Friday, February 18, 2011

What lessons can we learn from Queer DIY activism?

By Anton Johnson

AS GREATER London Association of Trade Union Councils LGBT Officer I get to go to a wide range of LGBTQ events in London and I am constantly impressed with the innovation and energy of the Queer DIY events. These events have the origins in the DIY and party scene of the early 1990s and have evolved with each new generation of participants.
The Queer DIY scene in the early 1990s gave rise to groups such as OUTRAGE! and ACT-UP London which did not sit easily with the more traditional Lesbian & Gay campaign organisations at the time, such as the then Labour Campaign for Lesbian and Gay Rights (LCLGR), while others such as Organisation of Lesbian and Gay Action collapsed into OUTRAGE! I straddled the divide as LCLGR community officer in the early 90s and a working relationship was developed where the skills of both types of work were recognised.
These approaches worked within the National Lesbian and Gay Rights Coalition that was set up to resist attacks on Lesbian and Gays in 1991 by John Major’s government – attacks that spanned the Operation Spanner to fostering regulations in Paragraph 16.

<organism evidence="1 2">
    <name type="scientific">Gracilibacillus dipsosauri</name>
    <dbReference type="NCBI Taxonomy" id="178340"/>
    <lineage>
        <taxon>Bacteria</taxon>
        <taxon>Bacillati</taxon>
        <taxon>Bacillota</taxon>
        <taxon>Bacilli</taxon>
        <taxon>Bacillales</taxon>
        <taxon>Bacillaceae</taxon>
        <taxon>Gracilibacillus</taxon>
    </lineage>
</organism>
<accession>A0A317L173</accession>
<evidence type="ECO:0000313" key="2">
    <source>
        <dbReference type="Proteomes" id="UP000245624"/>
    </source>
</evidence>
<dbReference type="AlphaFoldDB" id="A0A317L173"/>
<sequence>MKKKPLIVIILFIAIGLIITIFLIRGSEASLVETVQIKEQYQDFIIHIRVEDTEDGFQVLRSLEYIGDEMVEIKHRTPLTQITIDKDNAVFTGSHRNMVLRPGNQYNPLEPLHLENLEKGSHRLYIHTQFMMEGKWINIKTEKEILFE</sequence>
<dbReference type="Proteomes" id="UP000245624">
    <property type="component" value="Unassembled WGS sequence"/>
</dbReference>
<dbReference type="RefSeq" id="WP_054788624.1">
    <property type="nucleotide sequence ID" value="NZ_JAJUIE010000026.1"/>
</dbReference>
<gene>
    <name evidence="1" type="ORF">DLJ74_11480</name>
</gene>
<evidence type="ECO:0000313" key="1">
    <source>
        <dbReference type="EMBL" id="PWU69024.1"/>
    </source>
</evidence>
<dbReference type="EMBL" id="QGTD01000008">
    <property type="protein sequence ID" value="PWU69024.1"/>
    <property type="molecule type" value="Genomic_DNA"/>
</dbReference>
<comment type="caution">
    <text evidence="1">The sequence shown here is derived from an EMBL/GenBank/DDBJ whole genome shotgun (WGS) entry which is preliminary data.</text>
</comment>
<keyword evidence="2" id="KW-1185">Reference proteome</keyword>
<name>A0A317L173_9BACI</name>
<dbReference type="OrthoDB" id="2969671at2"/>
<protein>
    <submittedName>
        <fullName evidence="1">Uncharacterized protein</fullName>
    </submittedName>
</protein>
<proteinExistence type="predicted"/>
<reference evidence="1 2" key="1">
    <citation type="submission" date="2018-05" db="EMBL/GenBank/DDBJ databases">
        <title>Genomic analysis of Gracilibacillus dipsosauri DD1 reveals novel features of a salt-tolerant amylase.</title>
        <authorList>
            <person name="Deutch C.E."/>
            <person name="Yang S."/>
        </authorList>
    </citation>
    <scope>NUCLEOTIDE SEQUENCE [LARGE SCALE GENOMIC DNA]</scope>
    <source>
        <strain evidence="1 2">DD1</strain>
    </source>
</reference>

In 1992 the NLGRC organised a conference bringing together LGB / Queer activists together – to learn from each other in order to work together for liberation. The conference had speakers from LCLGR, UNISON, Lesbian & Gay Anti-Racist Alliance, Feminist Library, Queer Anarchists, Socialist Outlook now called Socialist Resistance and the then called Socialist Organiser and was supported by the then National Communications Union. This conference brought together LGBQ activists from different traditions in some joint working. With the NLGRC shutting down in 1993 that formal link ended.
Over the years connexions have been made between the formal LGBTQ labour movement organisations and the DIY activists that has worked well. From 1999 – 2002 Queer activists were involved in the high profile Freedom to be Yourself Campaign – the right to go naked – these activists marched naked at the London Pride in 2001 and supported LCLGR initiatives in the early 2000’s. Those same activists are still involved and linked to Left Front Art through their involvement with Q&A café and Behind Bars and other LGBTQ art events.